Making a super villain

I’ve written about Reviewer 3 before (here, here, here, and here). Somehow the third reviewer has come to embody the capriciousness (and sometimes meanness) of the anonymous peer review process. Note that I believe in the peer review process, but am a realist about what it means and what it accomplishes. It doesn’t mean that every paper passing peer review is perfect and it doesn’t mean that every peer reviewer is doing a great job of reviewing.

When I’m a reviewer I see the peer review process through the lens of the line from Spiderman (Stan Lee), “with great power comes great responsibility”. I strive to put as much effort in to each paper I review as I would expect and want from the reviewers who review my papers. Sometimes that means that I don’t get my reviews back exactly on time- but better that than a crappy, half-thought-through review. I’m not sure that I always succeed. Sometimes I think that I may have missed points made by the authors, or I may have the wrong idea about an approach or result. However, if I’ve done a good job of trying to get it right the peer review process is working.



I’ve been thinking lately about how events in your academic life can lead to unintended, and often times unrecognized, downstream effects. Recently I realized that I’m having trouble putting together a couple of papers that I’m supposed to be leading. After some reflection I came to the conclusion that at least one reason is I’ve been affected by the long, tortuous, and somewhat degrading process of trying to get a large and rather important paper published. This paper has been in the works, and through multiple submission/revision cycles, for around five years. And it starts to really wear on your academic psyche after that time, though it can be hard to recognize. I think that my failure to get that paper published (so far) is partly holding me back on putting together these other papers. Partly this is about the continuing and varied forms of rejection you experience in this process, but partly it’s about the fact that there’s something sitting there that shouldn’t be sitting there. Even though I don’t currently have any active tasks that I have to complete for that problem paper it still weighs on me.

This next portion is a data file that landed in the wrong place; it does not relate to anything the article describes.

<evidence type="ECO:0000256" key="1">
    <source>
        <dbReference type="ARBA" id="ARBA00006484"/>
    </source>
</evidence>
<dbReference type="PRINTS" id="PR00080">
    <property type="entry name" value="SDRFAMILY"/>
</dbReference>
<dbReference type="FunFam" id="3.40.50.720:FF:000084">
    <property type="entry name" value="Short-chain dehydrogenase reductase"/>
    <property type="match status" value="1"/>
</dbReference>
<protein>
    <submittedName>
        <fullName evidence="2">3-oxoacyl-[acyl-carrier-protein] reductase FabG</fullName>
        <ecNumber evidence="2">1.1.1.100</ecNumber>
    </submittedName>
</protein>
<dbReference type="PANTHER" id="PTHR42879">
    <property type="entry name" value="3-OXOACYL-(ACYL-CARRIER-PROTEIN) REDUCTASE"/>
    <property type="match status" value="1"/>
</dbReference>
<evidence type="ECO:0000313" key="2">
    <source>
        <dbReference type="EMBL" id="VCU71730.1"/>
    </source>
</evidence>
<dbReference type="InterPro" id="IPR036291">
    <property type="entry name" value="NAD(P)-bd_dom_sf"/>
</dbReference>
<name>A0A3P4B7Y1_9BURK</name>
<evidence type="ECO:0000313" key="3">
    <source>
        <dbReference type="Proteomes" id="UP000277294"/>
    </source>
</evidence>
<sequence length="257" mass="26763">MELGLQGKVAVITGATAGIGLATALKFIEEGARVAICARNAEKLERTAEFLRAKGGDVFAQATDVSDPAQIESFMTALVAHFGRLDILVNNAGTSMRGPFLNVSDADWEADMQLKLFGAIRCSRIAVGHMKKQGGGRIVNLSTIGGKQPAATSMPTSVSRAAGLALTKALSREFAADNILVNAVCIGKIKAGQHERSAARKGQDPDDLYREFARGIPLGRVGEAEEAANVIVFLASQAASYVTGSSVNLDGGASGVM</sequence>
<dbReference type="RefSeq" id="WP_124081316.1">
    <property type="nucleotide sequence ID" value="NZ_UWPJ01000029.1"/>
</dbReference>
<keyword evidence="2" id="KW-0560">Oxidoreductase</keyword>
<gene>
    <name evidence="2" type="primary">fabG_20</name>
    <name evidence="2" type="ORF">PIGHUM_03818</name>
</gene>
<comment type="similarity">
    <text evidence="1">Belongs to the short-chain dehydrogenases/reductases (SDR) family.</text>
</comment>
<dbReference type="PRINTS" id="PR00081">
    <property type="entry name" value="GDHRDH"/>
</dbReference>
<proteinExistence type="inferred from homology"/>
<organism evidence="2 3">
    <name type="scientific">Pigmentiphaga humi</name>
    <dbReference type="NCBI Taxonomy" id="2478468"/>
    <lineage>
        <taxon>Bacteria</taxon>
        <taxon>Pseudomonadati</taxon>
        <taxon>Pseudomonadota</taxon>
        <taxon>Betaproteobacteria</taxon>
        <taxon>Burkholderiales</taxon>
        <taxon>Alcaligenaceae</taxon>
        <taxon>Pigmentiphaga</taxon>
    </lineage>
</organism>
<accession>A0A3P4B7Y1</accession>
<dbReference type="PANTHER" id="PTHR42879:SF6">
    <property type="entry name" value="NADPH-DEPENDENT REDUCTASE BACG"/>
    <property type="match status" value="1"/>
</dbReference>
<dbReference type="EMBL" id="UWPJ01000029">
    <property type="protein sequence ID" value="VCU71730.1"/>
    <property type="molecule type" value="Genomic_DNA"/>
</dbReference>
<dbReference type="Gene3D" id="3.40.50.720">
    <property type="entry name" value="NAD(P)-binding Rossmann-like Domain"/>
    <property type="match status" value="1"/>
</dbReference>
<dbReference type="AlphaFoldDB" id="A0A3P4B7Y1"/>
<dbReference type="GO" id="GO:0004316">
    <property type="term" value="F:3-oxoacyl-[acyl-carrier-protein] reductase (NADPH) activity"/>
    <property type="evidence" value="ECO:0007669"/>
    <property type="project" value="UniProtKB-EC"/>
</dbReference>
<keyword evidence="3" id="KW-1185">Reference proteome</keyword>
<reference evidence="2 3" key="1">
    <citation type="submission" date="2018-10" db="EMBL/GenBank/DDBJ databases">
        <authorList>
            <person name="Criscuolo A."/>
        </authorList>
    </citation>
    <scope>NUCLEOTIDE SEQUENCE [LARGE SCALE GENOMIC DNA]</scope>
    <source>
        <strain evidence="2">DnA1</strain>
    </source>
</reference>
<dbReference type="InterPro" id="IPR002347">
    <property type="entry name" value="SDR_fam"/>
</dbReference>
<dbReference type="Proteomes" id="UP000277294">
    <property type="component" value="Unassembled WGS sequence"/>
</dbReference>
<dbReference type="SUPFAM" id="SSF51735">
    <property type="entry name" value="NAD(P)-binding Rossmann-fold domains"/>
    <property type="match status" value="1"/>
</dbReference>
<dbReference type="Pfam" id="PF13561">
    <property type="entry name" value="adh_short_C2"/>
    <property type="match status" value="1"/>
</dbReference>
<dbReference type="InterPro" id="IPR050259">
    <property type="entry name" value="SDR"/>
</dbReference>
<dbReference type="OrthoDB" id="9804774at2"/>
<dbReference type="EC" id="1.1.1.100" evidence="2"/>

The silver lining is that once I recognized that this was a factor things started to seem easier with those projects and the story I was trying to tell. Anyway, I think we as academics should have our own therapists that specialize in problems such as this. It would be very helpful.


Writing Yourself Into A Corner

I’ve been fascinated with the idea of investment, and how it can color your thoughts, feelings, and opinions about something. Not the monetary sense of the word (though probably that too) but the emotional and intellectual sense of the word. If you’ve ever been in a bad relationship you might have fallen prey to this reasoning- “I’m in this relationship and I’m not getting out because reasons so admitting that’s it’s absolutely terrible for me is unthinkable so I’m going to pretend like it’s not and I’m going to believe that it’s not and I’m going to tell everyone that I’m doing great”. I really believe this can be a motivating factor for a big chunk of human behavior.

And it’s certainly a problem in science. When you become too invested in an idea or an approach or a tool- that is, you’ve spent a considerable amount of time researching or promoting it- it can be very difficult to distance yourself from that thing and admit that you might have it wrong. That would be unthinkable.

Sometimes this investment pitfall is contagious. If you’re on a project working together with others for common goals the problem of investment can become more complicated. That is, if I’ve said something, and some amount of group effort has been put into this idea, but it turns out I was wrong about it, it can be difficult to raise that to the rest of the group. Though, I note, that it is really imperative that it is raised. This can become more difficult if the ideas or preliminary results you’ve put forward become part of the project- through presentations made by others or through further investment of project resources to follow up on these leads.